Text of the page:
Getting paid is a business survival issue for electrical contractors. Your customer’s bankruptcy impacts your ability to get paid. It also can result in a court undoing prior transactions if the court views them as preferences. You need to understand preferences and follow some basic tips to protect the health of your business.
A bankruptcy preference is a payment, not necessarily of money, made to a creditor within 90 days prior to a debtor entity’s bankruptcy filing. This period is much longer for company insiders. There are several important preference defenses, however, under the bankruptcy code.
1. Assume it’s a preference
Because a payment does not become a preference until the subsequent bankruptcy filing, one cannot know upon receipt whether the funds might eventually have to be paid back. This can sometimes be years later. If you are dealing with a company that has been showing signs of trouble, assume any payments received from it are potentially preferential and may be subject to an action to recover them. Run a 90-day clock for each payment. Account for the funds sensibly. If possible, establish appropriate reserves.
2. Keep accurate payment records
The first line of defense is payment history information. You need reliable documentation of key information including the date sent and received, payment method of each, and the terms applicable to each transaction. This will enable you to better assess your potential defense to a claim before one is even filed and improve your negotiating posture.
3. Think twice before changing terms
A payment received in the ordinary course of doing business is not preferential. Ordinariness can be measured either as between the two parties themselves or the industry as a whole. You should avoid any objective indicators that steps were taken by either of you to pay or require/allow payment sooner or later than normal because either will likely result in an indefensible preference claim as to the extraordinary payment(s). It will be easier to argue nonpreferential reasons for a scatter pattern of payments if there is no change in payment terms associated with the transaction history.
4. Think twice, but act in your own best interest
Bankruptcy may be inevitable. As long as you are not contractually bound to supply the debtor and/or accept payment on particular terms, consider demanding payment up front. If the would-be debtor paid money and received new value that is reasonably equivalent in return, as opposed to making payment on a prior obligation, this contemporaneous exchange for value is deemed by statute to be nonpreferential.
5. Assess the risk, and decide whether to keep doing the work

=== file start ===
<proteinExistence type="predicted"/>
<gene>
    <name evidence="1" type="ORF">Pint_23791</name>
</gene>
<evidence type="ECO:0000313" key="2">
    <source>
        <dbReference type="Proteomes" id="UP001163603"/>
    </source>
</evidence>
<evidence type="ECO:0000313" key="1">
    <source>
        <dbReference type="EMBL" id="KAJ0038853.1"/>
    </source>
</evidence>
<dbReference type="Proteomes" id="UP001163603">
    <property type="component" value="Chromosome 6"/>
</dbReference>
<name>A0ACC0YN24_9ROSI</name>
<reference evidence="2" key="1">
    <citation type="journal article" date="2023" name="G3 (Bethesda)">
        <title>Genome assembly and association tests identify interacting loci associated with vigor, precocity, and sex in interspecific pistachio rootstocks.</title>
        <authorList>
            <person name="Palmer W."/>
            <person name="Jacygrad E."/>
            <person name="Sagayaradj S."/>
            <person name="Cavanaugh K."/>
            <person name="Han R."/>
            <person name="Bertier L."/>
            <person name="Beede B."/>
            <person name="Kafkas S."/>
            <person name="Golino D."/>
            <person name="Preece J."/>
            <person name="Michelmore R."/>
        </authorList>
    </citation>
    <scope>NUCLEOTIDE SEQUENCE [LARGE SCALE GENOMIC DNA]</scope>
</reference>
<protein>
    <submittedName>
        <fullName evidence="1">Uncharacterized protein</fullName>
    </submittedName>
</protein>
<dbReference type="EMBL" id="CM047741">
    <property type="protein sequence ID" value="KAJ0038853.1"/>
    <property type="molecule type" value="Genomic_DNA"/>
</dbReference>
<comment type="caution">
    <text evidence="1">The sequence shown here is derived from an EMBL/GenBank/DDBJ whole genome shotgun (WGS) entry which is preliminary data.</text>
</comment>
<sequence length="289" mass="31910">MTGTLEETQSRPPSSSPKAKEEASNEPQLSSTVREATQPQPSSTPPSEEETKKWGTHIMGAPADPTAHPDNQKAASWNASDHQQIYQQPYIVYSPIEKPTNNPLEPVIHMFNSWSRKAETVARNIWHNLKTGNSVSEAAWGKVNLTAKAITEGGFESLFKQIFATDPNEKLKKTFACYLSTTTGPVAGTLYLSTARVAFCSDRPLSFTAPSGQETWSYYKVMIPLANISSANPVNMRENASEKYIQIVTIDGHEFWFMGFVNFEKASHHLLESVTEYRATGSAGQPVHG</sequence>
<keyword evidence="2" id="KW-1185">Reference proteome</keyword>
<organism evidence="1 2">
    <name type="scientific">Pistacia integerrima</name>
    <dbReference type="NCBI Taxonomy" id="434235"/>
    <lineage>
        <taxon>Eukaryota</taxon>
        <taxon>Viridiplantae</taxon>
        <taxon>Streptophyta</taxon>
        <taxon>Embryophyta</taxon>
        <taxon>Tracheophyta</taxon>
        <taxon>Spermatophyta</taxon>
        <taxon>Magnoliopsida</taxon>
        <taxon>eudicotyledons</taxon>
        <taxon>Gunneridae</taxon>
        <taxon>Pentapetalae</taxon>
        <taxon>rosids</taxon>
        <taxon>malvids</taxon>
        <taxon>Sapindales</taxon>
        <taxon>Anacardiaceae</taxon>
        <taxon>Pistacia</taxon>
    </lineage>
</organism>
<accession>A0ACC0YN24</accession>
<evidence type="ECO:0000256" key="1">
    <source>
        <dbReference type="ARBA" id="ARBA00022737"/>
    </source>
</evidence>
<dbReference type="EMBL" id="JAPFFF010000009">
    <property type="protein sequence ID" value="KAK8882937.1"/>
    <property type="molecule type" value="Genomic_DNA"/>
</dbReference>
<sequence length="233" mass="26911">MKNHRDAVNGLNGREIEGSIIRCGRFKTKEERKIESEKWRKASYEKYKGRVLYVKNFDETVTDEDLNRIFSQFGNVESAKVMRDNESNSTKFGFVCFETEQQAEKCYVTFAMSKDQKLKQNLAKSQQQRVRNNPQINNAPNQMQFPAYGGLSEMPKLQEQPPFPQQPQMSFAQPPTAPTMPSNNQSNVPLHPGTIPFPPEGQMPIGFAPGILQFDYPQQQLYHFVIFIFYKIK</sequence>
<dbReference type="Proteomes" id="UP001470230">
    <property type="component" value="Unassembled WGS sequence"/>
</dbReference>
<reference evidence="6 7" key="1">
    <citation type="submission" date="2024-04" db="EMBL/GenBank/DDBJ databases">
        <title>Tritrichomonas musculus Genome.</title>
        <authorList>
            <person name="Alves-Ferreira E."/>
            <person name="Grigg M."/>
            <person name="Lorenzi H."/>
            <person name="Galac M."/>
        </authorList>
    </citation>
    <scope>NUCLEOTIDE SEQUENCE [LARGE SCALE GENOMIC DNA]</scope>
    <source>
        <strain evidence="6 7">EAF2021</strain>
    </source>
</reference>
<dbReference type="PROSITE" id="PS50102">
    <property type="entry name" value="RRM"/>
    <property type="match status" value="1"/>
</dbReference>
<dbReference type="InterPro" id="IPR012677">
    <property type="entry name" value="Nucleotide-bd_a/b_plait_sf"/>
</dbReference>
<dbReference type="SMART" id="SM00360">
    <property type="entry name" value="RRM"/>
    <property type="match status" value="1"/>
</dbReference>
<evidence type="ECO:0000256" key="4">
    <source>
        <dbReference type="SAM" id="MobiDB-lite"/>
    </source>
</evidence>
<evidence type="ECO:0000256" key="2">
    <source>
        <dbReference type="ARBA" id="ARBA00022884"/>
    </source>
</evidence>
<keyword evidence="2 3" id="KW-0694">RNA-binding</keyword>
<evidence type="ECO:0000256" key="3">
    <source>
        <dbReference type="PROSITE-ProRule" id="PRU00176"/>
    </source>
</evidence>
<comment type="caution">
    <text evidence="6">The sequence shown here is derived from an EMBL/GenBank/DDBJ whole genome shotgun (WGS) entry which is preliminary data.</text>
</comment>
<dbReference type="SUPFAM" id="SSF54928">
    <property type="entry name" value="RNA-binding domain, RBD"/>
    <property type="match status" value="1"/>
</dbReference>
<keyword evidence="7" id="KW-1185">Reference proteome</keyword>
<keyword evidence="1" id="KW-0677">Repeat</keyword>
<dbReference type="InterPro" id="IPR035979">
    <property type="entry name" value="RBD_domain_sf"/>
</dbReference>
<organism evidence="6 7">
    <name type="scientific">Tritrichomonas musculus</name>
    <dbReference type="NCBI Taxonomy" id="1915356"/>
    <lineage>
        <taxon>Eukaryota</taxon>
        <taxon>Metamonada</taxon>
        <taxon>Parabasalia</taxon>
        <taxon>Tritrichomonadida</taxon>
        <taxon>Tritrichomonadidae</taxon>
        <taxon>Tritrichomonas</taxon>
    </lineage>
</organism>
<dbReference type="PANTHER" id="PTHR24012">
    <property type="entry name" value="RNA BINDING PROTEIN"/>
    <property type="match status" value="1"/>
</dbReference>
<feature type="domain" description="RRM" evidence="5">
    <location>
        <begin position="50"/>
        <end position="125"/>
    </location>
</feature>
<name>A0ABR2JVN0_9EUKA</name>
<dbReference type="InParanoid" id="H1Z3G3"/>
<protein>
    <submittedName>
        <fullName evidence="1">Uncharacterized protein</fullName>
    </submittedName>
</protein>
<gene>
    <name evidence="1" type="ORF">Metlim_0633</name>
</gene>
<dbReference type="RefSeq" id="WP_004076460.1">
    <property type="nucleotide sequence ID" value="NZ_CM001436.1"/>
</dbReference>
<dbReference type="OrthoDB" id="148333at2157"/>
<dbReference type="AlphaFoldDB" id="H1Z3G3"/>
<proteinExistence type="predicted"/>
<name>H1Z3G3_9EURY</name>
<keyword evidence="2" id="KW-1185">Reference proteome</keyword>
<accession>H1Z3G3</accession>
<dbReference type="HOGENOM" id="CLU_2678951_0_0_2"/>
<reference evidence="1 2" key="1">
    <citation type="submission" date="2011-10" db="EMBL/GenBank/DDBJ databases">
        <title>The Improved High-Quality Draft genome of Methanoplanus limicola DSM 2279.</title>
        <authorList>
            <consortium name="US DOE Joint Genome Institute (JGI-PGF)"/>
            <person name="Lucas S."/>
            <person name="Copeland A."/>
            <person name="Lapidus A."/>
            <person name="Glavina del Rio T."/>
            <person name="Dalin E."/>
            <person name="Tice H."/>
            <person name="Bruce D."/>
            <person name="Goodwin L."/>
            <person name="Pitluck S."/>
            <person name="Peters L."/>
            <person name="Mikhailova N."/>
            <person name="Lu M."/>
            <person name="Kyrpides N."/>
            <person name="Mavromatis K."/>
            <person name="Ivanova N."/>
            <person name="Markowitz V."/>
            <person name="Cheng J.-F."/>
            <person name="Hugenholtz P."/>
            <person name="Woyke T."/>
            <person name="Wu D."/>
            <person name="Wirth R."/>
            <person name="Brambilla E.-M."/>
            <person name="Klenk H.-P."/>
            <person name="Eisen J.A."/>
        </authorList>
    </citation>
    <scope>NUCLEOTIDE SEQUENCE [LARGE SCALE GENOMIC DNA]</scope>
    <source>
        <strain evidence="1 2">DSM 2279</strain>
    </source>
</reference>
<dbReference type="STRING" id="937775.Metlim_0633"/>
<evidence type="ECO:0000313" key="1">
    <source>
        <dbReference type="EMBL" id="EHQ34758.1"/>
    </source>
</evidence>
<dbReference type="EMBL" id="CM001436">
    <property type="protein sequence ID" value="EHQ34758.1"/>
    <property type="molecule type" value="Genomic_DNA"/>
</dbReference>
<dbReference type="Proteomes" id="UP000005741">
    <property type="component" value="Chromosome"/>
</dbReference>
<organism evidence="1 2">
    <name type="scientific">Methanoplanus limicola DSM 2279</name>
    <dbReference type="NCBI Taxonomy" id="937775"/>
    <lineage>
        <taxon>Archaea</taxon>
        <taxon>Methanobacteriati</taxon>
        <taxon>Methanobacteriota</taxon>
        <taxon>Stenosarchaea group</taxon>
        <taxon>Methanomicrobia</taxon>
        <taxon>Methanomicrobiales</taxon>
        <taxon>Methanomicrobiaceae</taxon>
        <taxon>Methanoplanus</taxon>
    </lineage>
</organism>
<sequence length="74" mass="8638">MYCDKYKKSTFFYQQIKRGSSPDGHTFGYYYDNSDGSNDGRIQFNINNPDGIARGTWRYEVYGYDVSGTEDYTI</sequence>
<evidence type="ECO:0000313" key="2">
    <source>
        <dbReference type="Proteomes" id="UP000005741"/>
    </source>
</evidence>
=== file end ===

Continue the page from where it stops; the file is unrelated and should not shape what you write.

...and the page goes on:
A trickier defense comes into play if you continue to do business with the company, but do not insist on cash on delivery. If a debtor makes a payment on antecedent debt, you are entitled to keep the payment even if the company later files for bankruptcy to the extent that you subsequently do more business with the debtor for which you are not paid prior to the company’s filing. All other things being equal, if a company pays you $1,000 for work you did last month and asks you to do another $1,000 worth of work, which you do the day before you are surprised by the news of the company’s bankruptcy and before you have even invoiced, you are entitled to keep the $1,000 you were paid because you provided the debtor with another $1,000 worth of value even though the two transactions were completely unrelated. This defense is factually complicated to establish but, if timed properly, may reduce substantially the amount you would otherwise have to pay back to the debtor.
When you learn of a bankruptcy filing, you should naturally undertake a preference analysis to assess your potential exposure and defenses. The overwhelming majority of preference cases are settled for a fraction of the original amount demanded. The more you know about your account history and the less you have to explain away payments that appear to be outside the normal dealings of the parties, the better the chances that you, not the debtor’s other creditors, will be holding the cash at the end of the day.
This article is not intended to provide specific legal advice, rather, as a general commentary regarding legal matters. You should consult with an attorney regarding your legal issues, as the advice will depend on your facts and the laws of your jurisdiction.
REPCZYNSKI is a shareholder in the law firm of Bean, Kinney & Korman in Arlington, Va. He can be reached at firstname.lastname@example.org.